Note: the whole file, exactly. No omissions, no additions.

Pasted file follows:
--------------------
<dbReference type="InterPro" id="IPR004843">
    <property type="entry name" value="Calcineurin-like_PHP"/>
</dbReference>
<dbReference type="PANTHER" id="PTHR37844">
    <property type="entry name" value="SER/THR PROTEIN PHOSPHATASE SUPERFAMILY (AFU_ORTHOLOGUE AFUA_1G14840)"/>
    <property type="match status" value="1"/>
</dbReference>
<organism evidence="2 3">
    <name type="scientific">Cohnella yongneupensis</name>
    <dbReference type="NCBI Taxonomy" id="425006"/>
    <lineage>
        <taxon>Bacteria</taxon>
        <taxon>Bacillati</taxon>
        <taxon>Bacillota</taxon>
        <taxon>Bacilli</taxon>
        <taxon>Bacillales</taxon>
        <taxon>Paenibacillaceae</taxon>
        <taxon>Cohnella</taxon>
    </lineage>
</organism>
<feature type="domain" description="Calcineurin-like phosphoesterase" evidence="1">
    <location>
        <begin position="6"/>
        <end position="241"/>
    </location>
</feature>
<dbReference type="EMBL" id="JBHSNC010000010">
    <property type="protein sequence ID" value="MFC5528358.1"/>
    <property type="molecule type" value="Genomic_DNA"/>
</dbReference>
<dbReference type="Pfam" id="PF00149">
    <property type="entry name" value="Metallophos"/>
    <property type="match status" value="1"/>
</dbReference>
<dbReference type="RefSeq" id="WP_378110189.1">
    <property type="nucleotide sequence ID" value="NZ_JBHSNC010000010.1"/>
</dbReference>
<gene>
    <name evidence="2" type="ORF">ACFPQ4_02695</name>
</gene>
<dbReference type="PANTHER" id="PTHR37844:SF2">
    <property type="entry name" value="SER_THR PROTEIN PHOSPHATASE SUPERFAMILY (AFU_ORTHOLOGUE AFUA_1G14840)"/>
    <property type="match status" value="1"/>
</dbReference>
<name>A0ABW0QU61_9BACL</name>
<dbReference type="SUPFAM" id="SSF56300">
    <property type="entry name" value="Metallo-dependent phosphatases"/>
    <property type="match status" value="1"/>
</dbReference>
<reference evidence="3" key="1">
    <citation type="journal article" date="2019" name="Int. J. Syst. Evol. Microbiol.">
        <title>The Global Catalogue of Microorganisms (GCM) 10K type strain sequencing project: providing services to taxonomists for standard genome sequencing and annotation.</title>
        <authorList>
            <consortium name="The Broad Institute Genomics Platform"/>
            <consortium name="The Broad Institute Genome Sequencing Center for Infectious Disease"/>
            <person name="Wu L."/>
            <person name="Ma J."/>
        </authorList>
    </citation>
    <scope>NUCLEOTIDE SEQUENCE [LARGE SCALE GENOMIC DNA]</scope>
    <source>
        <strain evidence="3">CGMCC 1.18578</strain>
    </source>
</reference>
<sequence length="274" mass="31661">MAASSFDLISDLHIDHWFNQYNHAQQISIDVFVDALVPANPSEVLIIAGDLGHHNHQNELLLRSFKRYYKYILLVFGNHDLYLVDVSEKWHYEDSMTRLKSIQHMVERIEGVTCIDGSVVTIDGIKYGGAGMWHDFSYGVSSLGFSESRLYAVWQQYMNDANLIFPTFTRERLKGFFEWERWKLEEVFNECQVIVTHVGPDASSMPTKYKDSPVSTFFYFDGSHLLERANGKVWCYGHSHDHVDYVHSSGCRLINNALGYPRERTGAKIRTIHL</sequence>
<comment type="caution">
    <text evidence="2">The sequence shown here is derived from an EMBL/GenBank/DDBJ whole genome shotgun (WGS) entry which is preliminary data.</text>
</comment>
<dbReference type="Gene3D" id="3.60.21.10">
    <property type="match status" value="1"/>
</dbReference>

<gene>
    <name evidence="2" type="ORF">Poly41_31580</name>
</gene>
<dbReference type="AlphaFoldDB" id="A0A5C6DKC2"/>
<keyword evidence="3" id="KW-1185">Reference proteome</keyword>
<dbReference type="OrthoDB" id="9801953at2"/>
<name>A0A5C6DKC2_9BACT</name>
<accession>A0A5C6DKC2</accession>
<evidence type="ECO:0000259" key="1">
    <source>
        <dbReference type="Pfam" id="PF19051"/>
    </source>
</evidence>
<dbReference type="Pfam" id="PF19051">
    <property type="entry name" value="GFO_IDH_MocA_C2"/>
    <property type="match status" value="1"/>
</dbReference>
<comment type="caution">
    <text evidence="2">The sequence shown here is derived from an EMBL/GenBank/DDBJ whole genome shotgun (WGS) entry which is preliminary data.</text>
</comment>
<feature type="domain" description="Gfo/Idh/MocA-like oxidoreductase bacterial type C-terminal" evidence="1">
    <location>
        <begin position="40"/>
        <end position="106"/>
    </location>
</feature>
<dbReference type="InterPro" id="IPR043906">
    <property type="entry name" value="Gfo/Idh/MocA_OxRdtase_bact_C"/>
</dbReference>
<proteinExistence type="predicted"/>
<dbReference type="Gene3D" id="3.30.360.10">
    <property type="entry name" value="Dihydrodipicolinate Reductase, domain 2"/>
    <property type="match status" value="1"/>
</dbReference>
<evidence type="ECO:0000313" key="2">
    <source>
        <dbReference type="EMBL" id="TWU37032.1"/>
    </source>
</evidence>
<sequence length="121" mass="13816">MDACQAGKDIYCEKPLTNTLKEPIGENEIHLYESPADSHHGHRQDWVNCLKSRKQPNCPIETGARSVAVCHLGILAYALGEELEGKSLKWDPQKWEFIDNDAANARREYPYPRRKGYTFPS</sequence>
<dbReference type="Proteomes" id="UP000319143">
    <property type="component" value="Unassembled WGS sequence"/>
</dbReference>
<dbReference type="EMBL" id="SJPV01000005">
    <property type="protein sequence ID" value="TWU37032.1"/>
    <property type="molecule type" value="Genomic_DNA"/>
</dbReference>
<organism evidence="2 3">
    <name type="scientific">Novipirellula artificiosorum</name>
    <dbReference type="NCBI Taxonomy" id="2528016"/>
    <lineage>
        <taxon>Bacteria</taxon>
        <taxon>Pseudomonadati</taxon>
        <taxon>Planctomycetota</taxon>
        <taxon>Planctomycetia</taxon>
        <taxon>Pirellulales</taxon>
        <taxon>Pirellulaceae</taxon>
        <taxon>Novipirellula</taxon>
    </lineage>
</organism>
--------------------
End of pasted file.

<dbReference type="InterPro" id="IPR004843">
    <property type="entry name" value="Calcineurin-like_PHP"/>
</dbReference>
<dbReference type="PANTHER" id="PTHR37844">
    <property type="entry name" value="SER/THR PROTEIN PHOSPHATASE SUPERFAMILY (AFU_ORTHOLOGUE AFUA_1G14840)"/>
    <property type="match status" value="1"/>
</dbReference>
<organism evidence="2 3">
    <name type="scientific">Cohnella yongneupensis</name>
    <dbReference type="NCBI Taxonomy" id="425006"/>
    <lineage>
        <taxon>Bacteria</taxon>
        <taxon>Bacillati</taxon>
        <taxon>Bacillota</taxon>
        <taxon>Bacilli</taxon>
        <taxon>Bacillales</taxon>
        <taxon>Paenibacillaceae</taxon>
        <taxon>Cohnella</taxon>
    </lineage>
</organism>
<feature type="domain" description="Calcineurin-like phosphoesterase" evidence="1">
    <location>
        <begin position="6"/>
        <end position="241"/>
    </location>
</feature>
<dbReference type="EMBL" id="JBHSNC010000010">
    <property type="protein sequence ID" value="MFC5528358.1"/>
    <property type="molecule type" value="Genomic_DNA"/>
</dbReference>
<dbReference type="Pfam" id="PF00149">
    <property type="entry name" value="Metallophos"/>
    <property type="match status" value="1"/>
</dbReference>
<dbReference type="RefSeq" id="WP_378110189.1">
    <property type="nucleotide sequence ID" value="NZ_JBHSNC010000010.1"/>
</dbReference>
<gene>
    <name evidence="2" type="ORF">ACFPQ4_02695</name>
</gene>
<dbReference type="PANTHER" id="PTHR37844:SF2">
    <property type="entry name" value="SER_THR PROTEIN PHOSPHATASE SUPERFAMILY (AFU_ORTHOLOGUE AFUA_1G14840)"/>
    <property type="match status" value="1"/>
</dbReference>
<name>A0ABW0QU61_9BACL</name>
<dbReference type="SUPFAM" id="SSF56300">
    <property type="entry name" value="Metallo-dependent phosphatases"/>
    <property type="match status" value="1"/>
</dbReference>
<reference evidence="3" key="1">
    <citation type="journal article" date="2019" name="Int. J. Syst. Evol. Microbiol.">
        <title>The Global Catalogue of Microorganisms (GCM) 10K type strain sequencing project: providing services to taxonomists for standard genome sequencing and annotation.</title>
        <authorList>
            <consortium name="The Broad Institute Genomics Platform"/>
            <consortium name="The Broad Institute Genome Sequencing Center for Infectious Disease"/>
            <person name="Wu L."/>
            <person name="Ma J."/>
        </authorList>
    </citation>
    <scope>NUCLEOTIDE SEQUENCE [LARGE SCALE GENOMIC DNA]</scope>
    <source>
        <strain evidence="3">CGMCC 1.18578</strain>
    </source>
</reference>
<sequence length="274" mass="31661">MAASSFDLISDLHIDHWFNQYNHAQQISIDVFVDALVPANPSEVLIIAGDLGHHNHQNELLLRSFKRYYKYILLVFGNHDLYLVDVSEKWHYEDSMTRLKSIQHMVERIEGVTCIDGSVVTIDGIKYGGAGMWHDFSYGVSSLGFSESRLYAVWQQYMNDANLIFPTFTRERLKGFFEWERWKLEEVFNECQVIVTHVGPDASSMPTKYKDSPVSTFFYFDGSHLLERANGKVWCYGHSHDHVDYVHSSGCRLINNALGYPRERTGAKIRTIHL</sequence>
<comment type="caution">
    <text evidence="2">The sequence shown here is derived from an EMBL/GenBank/DDBJ whole genome shotgun (WGS) entry which is preliminary data.</text>
</comment>
<dbReference type="Gene3D" id="3.60.21.10">
    <property type="match status" value="1"/>
</dbReference>

<gene>
    <name evidence="2" type="ORF">Poly41_31580</name>
</gene>
<dbReference type="AlphaFoldDB" id="A0A5C6DKC2"/>
<keyword evidence="3" id="KW-1185">Reference proteome</keyword>
<dbReference type="OrthoDB" id="9801953at2"/>
<name>A0A5C6DKC2_9BACT</name>
<accession>A0A5C6DKC2</accession>
<evidence type="ECO:0000259" key="1">
    <source>
        <dbReference type="Pfam" id="PF19051"/>
    </source>
</evidence>
<dbReference type="Pfam" id="PF19051">
    <property type="entry name" value="GFO_IDH_MocA_C2"/>
    <property type="match status" value="1"/>
</dbReference>
<comment type="caution">
    <text evidence="2">The sequence shown here is derived from an EMBL/GenBank/DDBJ whole genome shotgun (WGS) entry which is preliminary data.</text>
</comment>
<feature type="domain" description="Gfo/Idh/MocA-like oxidoreductase bacterial type C-terminal" evidence="1">
    <location>
        <begin position="40"/>
        <end position="106"/>
    </location>
</feature>
<dbReference type="InterPro" id="IPR043906">
    <property type="entry name" value="Gfo/Idh/MocA_OxRdtase_bact_C"/>
</dbReference>
<proteinExistence type="predicted"/>
<dbReference type="Gene3D" id="3.30.360.10">
    <property type="entry name" value="Dihydrodipicolinate Reductase, domain 2"/>
    <property type="match status" value="1"/>
</dbReference>
<evidence type="ECO:0000313" key="2">
    <source>
        <dbReference type="EMBL" id="TWU37032.1"/>
    </source>
</evidence>
<sequence length="121" mass="13816">MDACQAGKDIYCEKPLTNTLKEPIGENEIHLYESPADSHHGHRQDWVNCLKSRKQPNCPIETGARSVAVCHLGILAYALGEELEGKSLKWDPQKWEFIDNDAANARREYPYPRRKGYTFPS</sequence>
<dbReference type="Proteomes" id="UP000319143">
    <property type="component" value="Unassembled WGS sequence"/>
</dbReference>
<dbReference type="EMBL" id="SJPV01000005">
    <property type="protein sequence ID" value="TWU37032.1"/>
    <property type="molecule type" value="Genomic_DNA"/>
</dbReference>
<organism evidence="2 3">
    <name type="scientific">Novipirellula artificiosorum</name>
    <dbReference type="NCBI Taxonomy" id="2528016"/>
    <lineage>
        <taxon>Bacteria</taxon>
        <taxon>Pseudomonadati</taxon>
        <taxon>Planctomycetota</taxon>
        <taxon>Planctomycetia</taxon>
        <taxon>Pirellulales</taxon>
        <taxon>Pirellulaceae</taxon>
        <taxon>Novipirellula</taxon>
    </lineage>
</organism>